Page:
Thursday 02 March 2017
On the need for continued financial restraint despite 2016 surplus.
Deputy Gavin St Pier, President of the Policy & Resources Committee, said:
'As I made clear when confirming our year-end surplus of £15m, in terms of our long-term financial outlook we are by no means out of the woods yet.
That we ended 2016 in surplus is a significant achievement to be celebrated, however substantial fiscal challenges remain so it is crucial that we continue with firm financial discipline and pay restraint. Many of the factors that contributed to the surplus were one-off in nature and many of the pressures remain. As such, we must not take our foot off the pedal in our collective efforts to drive down the cost of providing public services.
The States as a whole agreed, as part of the 2017 Budget, that all committees apart from Health & Social Care would reduce spending by 3% this year. The Policy & Resources Committee is receiving regular updates on how this is being met and we are confident those targets are achievable.
In addition to this year's target, our Committee outlined in the Budget report that we believe the States should be seeking further reductions of 5% in both 2018 and 2019. It is important to clarify that the 5% reductions are collective aims for the States as a whole, and have not been levied on any committee at this stage. The States will have an opportunity to consider the matter in June during the debate on phase 2 of Future Guernsey, the Policy & Resource Plan, which will include a proposed medium term fiscal strategy for the period of the Plan up to 2021. Following this debate, detailed proposals for reductions in 2018 and 2019 would then be included in the relevant Budget Reports and would be subject to States debate and approval.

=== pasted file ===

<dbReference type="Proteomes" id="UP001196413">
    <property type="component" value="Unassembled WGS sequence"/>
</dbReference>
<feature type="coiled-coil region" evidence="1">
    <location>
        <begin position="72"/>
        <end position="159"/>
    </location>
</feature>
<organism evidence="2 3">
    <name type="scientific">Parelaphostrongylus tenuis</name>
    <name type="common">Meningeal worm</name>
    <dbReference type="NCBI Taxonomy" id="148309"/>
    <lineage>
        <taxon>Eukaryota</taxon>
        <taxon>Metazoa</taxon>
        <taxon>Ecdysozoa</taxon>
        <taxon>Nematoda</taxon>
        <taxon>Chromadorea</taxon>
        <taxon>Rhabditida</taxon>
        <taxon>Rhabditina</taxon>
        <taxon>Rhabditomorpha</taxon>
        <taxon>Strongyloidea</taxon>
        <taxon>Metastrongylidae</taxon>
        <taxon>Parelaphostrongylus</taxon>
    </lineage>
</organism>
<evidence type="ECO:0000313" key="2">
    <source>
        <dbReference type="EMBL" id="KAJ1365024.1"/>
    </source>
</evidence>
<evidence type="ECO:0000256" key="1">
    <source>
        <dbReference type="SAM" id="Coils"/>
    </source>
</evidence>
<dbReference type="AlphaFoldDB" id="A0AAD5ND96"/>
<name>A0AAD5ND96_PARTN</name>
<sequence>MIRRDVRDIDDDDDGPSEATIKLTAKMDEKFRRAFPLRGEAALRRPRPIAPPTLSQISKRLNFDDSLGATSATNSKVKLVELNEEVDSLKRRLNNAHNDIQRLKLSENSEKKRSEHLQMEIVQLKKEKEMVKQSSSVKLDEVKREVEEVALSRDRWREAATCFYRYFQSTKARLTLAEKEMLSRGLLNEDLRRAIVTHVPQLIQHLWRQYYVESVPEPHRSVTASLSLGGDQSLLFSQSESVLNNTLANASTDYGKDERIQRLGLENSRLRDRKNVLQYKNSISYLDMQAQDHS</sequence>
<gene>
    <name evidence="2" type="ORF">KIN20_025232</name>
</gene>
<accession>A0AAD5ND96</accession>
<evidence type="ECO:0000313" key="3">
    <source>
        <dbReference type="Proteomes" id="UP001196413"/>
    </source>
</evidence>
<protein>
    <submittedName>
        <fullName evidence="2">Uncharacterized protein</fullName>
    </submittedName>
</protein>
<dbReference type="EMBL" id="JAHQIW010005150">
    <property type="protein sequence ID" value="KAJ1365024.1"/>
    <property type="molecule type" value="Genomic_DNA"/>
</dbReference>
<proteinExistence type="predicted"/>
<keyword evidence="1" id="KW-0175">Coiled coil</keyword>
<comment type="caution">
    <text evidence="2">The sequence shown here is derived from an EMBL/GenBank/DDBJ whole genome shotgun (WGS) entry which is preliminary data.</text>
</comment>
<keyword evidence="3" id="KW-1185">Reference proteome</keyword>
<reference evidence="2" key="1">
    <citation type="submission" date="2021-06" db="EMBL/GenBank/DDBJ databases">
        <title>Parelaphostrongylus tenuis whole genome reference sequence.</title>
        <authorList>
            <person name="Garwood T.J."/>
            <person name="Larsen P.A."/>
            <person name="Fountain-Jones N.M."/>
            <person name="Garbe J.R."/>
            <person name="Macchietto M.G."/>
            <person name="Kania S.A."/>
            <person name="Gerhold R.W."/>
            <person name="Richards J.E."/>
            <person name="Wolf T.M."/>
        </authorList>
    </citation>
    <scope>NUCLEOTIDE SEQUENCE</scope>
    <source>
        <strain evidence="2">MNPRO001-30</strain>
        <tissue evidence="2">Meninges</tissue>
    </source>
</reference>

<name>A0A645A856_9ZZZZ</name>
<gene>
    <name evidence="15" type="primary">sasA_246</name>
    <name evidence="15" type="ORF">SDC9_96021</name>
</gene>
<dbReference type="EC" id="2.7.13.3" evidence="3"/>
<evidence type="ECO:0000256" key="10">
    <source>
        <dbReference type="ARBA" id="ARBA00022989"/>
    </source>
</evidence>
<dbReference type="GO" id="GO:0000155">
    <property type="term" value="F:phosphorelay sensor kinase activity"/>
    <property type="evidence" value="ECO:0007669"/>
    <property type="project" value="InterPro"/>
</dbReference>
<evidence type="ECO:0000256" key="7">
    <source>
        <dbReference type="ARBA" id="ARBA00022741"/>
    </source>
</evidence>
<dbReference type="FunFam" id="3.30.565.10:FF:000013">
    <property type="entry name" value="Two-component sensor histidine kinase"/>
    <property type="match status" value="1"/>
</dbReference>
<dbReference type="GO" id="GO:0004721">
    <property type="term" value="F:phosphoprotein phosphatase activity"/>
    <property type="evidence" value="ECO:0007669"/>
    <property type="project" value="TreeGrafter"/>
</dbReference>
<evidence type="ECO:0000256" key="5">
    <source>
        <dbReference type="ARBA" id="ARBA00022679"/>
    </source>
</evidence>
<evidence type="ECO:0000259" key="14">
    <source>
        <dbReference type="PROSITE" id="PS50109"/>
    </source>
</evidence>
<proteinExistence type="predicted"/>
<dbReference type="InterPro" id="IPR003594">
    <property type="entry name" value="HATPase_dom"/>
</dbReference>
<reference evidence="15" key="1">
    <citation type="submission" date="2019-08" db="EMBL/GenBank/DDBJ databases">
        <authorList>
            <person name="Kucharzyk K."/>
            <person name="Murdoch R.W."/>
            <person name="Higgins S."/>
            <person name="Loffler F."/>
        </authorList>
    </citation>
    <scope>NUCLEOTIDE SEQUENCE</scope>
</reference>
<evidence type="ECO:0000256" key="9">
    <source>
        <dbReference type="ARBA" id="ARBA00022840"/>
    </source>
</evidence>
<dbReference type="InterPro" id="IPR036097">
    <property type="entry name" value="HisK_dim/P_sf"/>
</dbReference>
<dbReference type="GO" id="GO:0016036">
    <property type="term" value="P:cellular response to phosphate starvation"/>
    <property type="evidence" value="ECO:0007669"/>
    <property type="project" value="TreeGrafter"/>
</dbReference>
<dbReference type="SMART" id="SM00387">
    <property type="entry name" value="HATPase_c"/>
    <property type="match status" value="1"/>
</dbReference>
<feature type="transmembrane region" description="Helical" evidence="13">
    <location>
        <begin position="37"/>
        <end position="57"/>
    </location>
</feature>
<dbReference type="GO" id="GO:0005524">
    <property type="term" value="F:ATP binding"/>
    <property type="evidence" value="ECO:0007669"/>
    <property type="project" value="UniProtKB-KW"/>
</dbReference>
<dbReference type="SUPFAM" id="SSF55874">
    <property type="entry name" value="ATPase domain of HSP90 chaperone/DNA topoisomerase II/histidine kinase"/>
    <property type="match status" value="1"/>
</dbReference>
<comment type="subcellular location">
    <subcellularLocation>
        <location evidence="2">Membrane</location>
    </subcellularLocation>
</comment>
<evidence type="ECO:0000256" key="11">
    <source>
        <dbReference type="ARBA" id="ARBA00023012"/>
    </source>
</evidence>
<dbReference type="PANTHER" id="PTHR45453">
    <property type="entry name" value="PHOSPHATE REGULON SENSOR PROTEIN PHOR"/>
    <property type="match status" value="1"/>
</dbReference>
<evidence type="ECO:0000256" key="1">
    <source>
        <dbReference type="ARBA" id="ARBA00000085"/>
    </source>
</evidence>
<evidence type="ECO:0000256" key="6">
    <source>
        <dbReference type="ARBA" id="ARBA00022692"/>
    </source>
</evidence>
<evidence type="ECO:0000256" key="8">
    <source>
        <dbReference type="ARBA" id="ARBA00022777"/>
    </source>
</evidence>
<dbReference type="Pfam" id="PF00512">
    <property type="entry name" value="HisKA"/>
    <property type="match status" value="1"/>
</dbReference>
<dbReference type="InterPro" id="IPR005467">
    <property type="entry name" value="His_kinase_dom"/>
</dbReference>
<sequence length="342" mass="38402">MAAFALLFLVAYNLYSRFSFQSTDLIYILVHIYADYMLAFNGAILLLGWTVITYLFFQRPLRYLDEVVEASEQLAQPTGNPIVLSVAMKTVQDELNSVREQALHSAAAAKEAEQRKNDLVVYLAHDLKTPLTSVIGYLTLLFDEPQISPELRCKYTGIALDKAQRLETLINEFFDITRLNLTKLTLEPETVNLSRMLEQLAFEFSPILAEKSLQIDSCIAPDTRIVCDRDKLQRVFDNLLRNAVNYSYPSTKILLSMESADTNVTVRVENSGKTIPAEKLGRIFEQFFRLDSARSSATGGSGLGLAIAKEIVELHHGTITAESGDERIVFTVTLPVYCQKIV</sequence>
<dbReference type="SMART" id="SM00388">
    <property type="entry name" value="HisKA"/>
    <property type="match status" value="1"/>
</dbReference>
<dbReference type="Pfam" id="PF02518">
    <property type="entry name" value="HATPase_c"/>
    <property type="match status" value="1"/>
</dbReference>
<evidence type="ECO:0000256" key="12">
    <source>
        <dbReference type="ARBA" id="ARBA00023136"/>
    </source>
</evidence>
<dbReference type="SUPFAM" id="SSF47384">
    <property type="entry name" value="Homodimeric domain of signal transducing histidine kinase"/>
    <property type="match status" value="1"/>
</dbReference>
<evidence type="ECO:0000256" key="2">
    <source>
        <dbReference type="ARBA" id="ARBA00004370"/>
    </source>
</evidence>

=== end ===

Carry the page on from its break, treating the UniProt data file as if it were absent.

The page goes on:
At this stage, the Policy & Resources Committee has no reason to revise the estimates set out in the 2017 Budget. However, work is now being carried out to consider the extent of any underlying improvement and what that may mean for the 2017 position and beyond.
We are under no illusion that a 5% reduction in States spending in 2018 and 2019 will be a challenging target. I have said many times that delivery will only be possible through real change and transformation to the way public services are provided. The Public Service Reform agenda, which is being led by the States Chief Executive and his senior team, is imperative if we are to deliver the savings required to reinvest in public services - either in meeting increased demand in certain areas or funding new or enhanced services. Further exercises to benchmark and baseline the budgets for the three largest committees, Health & Social Care, Education, Sport & Culture and Home Affairs will enable us to identify and plan for changes in the delivery of services.
Last year's financial surplus was evidence that we are heading in the right direction, but we must continue with true joint working across services and the political committees if we are to secure sustainable public finances in the long term.'